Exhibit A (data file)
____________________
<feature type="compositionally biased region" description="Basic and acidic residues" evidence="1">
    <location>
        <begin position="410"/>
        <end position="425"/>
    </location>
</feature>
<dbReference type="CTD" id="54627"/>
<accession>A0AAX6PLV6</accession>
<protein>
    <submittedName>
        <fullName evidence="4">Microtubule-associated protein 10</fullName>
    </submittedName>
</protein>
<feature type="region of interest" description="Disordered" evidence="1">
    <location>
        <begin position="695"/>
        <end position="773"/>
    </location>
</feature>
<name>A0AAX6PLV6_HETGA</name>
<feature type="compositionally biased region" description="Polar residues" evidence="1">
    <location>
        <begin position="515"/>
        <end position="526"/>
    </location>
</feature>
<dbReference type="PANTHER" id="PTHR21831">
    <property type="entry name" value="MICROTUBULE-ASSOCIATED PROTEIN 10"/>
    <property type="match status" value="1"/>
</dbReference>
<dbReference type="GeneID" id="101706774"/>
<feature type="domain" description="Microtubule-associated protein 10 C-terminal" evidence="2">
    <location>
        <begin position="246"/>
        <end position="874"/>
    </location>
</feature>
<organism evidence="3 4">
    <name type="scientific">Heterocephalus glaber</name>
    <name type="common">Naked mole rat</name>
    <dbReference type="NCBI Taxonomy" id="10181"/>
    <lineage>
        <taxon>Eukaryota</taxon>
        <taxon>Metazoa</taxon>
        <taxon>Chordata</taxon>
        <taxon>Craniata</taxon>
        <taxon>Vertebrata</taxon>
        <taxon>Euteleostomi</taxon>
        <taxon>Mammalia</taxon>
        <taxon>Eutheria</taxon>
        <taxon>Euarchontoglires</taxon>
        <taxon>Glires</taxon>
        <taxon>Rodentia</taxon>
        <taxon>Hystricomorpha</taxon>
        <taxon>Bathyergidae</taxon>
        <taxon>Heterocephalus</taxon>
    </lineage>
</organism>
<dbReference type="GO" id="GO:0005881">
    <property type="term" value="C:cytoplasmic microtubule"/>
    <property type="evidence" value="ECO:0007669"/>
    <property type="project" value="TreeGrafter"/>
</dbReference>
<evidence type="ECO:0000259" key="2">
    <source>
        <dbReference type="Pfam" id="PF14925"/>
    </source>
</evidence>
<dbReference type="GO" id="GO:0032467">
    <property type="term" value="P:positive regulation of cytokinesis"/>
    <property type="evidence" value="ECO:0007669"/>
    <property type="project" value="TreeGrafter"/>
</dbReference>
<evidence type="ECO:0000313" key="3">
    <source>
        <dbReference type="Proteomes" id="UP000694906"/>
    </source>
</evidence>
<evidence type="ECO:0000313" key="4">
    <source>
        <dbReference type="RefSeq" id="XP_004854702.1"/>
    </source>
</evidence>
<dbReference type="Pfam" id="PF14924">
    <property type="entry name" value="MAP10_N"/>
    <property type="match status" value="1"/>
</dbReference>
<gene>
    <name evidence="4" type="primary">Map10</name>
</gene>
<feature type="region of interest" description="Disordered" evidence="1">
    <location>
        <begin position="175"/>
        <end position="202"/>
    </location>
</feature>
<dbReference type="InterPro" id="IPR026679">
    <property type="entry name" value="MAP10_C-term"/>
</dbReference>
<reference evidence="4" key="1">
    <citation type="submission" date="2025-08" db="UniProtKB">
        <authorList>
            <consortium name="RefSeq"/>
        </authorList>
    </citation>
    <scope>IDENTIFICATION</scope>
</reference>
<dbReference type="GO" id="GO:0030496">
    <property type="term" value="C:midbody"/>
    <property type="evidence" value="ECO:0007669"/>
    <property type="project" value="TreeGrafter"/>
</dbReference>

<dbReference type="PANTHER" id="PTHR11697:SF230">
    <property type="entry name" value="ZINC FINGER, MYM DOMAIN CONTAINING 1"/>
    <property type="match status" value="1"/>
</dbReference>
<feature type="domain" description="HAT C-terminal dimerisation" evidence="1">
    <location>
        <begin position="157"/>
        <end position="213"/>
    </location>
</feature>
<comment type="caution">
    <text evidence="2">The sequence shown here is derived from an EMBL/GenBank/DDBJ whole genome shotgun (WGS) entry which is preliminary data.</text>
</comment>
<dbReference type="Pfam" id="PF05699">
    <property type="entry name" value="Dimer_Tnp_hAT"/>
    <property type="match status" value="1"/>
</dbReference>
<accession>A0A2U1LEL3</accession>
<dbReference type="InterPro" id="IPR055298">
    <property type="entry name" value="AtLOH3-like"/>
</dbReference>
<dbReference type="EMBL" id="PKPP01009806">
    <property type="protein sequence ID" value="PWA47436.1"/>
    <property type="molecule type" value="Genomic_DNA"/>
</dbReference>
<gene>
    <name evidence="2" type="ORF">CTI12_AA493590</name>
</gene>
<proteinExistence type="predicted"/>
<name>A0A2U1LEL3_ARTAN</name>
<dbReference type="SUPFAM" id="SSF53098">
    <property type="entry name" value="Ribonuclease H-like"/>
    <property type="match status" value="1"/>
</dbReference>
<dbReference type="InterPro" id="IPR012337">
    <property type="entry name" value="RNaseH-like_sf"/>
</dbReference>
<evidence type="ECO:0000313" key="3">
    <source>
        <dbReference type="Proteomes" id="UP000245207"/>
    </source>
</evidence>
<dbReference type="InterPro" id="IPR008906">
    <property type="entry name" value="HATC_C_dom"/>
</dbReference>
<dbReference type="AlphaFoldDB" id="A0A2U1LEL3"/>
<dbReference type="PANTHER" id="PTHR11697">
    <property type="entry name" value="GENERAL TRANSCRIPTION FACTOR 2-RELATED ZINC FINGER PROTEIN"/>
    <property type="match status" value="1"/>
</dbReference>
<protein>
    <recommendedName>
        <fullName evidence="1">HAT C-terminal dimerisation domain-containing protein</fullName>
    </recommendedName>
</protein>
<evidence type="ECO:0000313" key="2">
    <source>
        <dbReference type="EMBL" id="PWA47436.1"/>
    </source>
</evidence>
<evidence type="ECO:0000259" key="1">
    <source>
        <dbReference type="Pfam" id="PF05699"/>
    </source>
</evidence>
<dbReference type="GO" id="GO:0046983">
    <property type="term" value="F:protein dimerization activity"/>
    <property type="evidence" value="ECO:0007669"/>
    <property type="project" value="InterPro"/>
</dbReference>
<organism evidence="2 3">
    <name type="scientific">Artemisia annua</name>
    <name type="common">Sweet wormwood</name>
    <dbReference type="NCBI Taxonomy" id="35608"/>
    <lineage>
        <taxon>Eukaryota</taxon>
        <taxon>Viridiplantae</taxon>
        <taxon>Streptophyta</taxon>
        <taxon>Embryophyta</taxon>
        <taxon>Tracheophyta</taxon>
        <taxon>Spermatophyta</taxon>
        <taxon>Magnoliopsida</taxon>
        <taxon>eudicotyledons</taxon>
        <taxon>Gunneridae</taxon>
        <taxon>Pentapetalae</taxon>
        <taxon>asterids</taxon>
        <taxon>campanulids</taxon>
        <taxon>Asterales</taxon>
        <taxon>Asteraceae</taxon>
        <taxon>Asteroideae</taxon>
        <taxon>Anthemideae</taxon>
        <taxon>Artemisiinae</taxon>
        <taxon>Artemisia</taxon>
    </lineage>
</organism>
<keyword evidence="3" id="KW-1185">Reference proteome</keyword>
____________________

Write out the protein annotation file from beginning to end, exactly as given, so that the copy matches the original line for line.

<feature type="compositionally biased region" description="Basic and acidic residues" evidence="1">
    <location>
        <begin position="410"/>
        <end position="425"/>
    </location>
</feature>
<dbReference type="CTD" id="54627"/>
<accession>A0AAX6PLV6</accession>
<protein>
    <submittedName>
        <fullName evidence="4">Microtubule-associated protein 10</fullName>
    </submittedName>
</protein>
<feature type="region of interest" description="Disordered" evidence="1">
    <location>
        <begin position="695"/>
        <end position="773"/>
    </location>
</feature>
<name>A0AAX6PLV6_HETGA</name>
<feature type="compositionally biased region" description="Polar residues" evidence="1">
    <location>
        <begin position="515"/>
        <end position="526"/>
    </location>
</feature>
<dbReference type="PANTHER" id="PTHR21831">
    <property type="entry name" value="MICROTUBULE-ASSOCIATED PROTEIN 10"/>
    <property type="match status" value="1"/>
</dbReference>
<dbReference type="GeneID" id="101706774"/>
<feature type="domain" description="Microtubule-associated protein 10 C-terminal" evidence="2">
    <location>
        <begin position="246"/>
        <end position="874"/>
    </location>
</feature>
<organism evidence="3 4">
    <name type="scientific">Heterocephalus glaber</name>
    <name type="common">Naked mole rat</name>
    <dbReference type="NCBI Taxonomy" id="10181"/>
    <lineage>
        <taxon>Eukaryota</taxon>
        <taxon>Metazoa</taxon>
        <taxon>Chordata</taxon>
        <taxon>Craniata</taxon>
        <taxon>Vertebrata</taxon>
        <taxon>Euteleostomi</taxon>
        <taxon>Mammalia</taxon>
        <taxon>Eutheria</taxon>
        <taxon>Euarchontoglires</taxon>
        <taxon>Glires</taxon>
        <taxon>Rodentia</taxon>
        <taxon>Hystricomorpha</taxon>
        <taxon>Bathyergidae</taxon>
        <taxon>Heterocephalus</taxon>
    </lineage>
</organism>
<dbReference type="GO" id="GO:0005881">
    <property type="term" value="C:cytoplasmic microtubule"/>
    <property type="evidence" value="ECO:0007669"/>
    <property type="project" value="TreeGrafter"/>
</dbReference>
<evidence type="ECO:0000259" key="2">
    <source>
        <dbReference type="Pfam" id="PF14925"/>
    </source>
</evidence>
<dbReference type="GO" id="GO:0032467">
    <property type="term" value="P:positive regulation of cytokinesis"/>
    <property type="evidence" value="ECO:0007669"/>
    <property type="project" value="TreeGrafter"/>
</dbReference>
<evidence type="ECO:0000313" key="3">
    <source>
        <dbReference type="Proteomes" id="UP000694906"/>
    </source>
</evidence>
<evidence type="ECO:0000313" key="4">
    <source>
        <dbReference type="RefSeq" id="XP_004854702.1"/>
    </source>
</evidence>
<dbReference type="Pfam" id="PF14924">
    <property type="entry name" value="MAP10_N"/>
    <property type="match status" value="1"/>
</dbReference>
<gene>
    <name evidence="4" type="primary">Map10</name>
</gene>
<feature type="region of interest" description="Disordered" evidence="1">
    <location>
        <begin position="175"/>
        <end position="202"/>
    </location>
</feature>
<dbReference type="InterPro" id="IPR026679">
    <property type="entry name" value="MAP10_C-term"/>
</dbReference>
<reference evidence="4" key="1">
    <citation type="submission" date="2025-08" db="UniProtKB">
        <authorList>
            <consortium name="RefSeq"/>
        </authorList>
    </citation>
    <scope>IDENTIFICATION</scope>
</reference>
<dbReference type="GO" id="GO:0030496">
    <property type="term" value="C:midbody"/>
    <property type="evidence" value="ECO:0007669"/>
    <property type="project" value="TreeGrafter"/>
</dbReference>

<dbReference type="PANTHER" id="PTHR11697:SF230">
    <property type="entry name" value="ZINC FINGER, MYM DOMAIN CONTAINING 1"/>
    <property type="match status" value="1"/>
</dbReference>
<feature type="domain" description="HAT C-terminal dimerisation" evidence="1">
    <location>
        <begin position="157"/>
        <end position="213"/>
    </location>
</feature>
<comment type="caution">
    <text evidence="2">The sequence shown here is derived from an EMBL/GenBank/DDBJ whole genome shotgun (WGS) entry which is preliminary data.</text>
</comment>
<dbReference type="Pfam" id="PF05699">
    <property type="entry name" value="Dimer_Tnp_hAT"/>
    <property type="match status" value="1"/>
</dbReference>
<accession>A0A2U1LEL3</accession>
<dbReference type="InterPro" id="IPR055298">
    <property type="entry name" value="AtLOH3-like"/>
</dbReference>
<dbReference type="EMBL" id="PKPP01009806">
    <property type="protein sequence ID" value="PWA47436.1"/>
    <property type="molecule type" value="Genomic_DNA"/>
</dbReference>
<gene>
    <name evidence="2" type="ORF">CTI12_AA493590</name>
</gene>
<proteinExistence type="predicted"/>
<name>A0A2U1LEL3_ARTAN</name>
<dbReference type="SUPFAM" id="SSF53098">
    <property type="entry name" value="Ribonuclease H-like"/>
    <property type="match status" value="1"/>
</dbReference>
<dbReference type="InterPro" id="IPR012337">
    <property type="entry name" value="RNaseH-like_sf"/>
</dbReference>
<evidence type="ECO:0000313" key="3">
    <source>
        <dbReference type="Proteomes" id="UP000245207"/>
    </source>
</evidence>
<dbReference type="InterPro" id="IPR008906">
    <property type="entry name" value="HATC_C_dom"/>
</dbReference>
<dbReference type="AlphaFoldDB" id="A0A2U1LEL3"/>
<dbReference type="PANTHER" id="PTHR11697">
    <property type="entry name" value="GENERAL TRANSCRIPTION FACTOR 2-RELATED ZINC FINGER PROTEIN"/>
    <property type="match status" value="1"/>
</dbReference>
<protein>
    <recommendedName>
        <fullName evidence="1">HAT C-terminal dimerisation domain-containing protein</fullName>
    </recommendedName>
</protein>
<evidence type="ECO:0000313" key="2">
    <source>
        <dbReference type="EMBL" id="PWA47436.1"/>
    </source>
</evidence>
<evidence type="ECO:0000259" key="1">
    <source>
        <dbReference type="Pfam" id="PF05699"/>
    </source>
</evidence>
<dbReference type="GO" id="GO:0046983">
    <property type="term" value="F:protein dimerization activity"/>
    <property type="evidence" value="ECO:0007669"/>
    <property type="project" value="InterPro"/>
</dbReference>
<organism evidence="2 3">
    <name type="scientific">Artemisia annua</name>
    <name type="common">Sweet wormwood</name>
    <dbReference type="NCBI Taxonomy" id="35608"/>
    <lineage>
        <taxon>Eukaryota</taxon>
        <taxon>Viridiplantae</taxon>
        <taxon>Streptophyta</taxon>
        <taxon>Embryophyta</taxon>
        <taxon>Tracheophyta</taxon>
        <taxon>Spermatophyta</taxon>
        <taxon>Magnoliopsida</taxon>
        <taxon>eudicotyledons</taxon>
        <taxon>Gunneridae</taxon>
        <taxon>Pentapetalae</taxon>
        <taxon>asterids</taxon>
        <taxon>campanulids</taxon>
        <taxon>Asterales</taxon>
        <taxon>Asteraceae</taxon>
        <taxon>Asteroideae</taxon>
        <taxon>Anthemideae</taxon>
        <taxon>Artemisiinae</taxon>
        <taxon>Artemisia</taxon>
    </lineage>
</organism>
<keyword evidence="3" id="KW-1185">Reference proteome</keyword>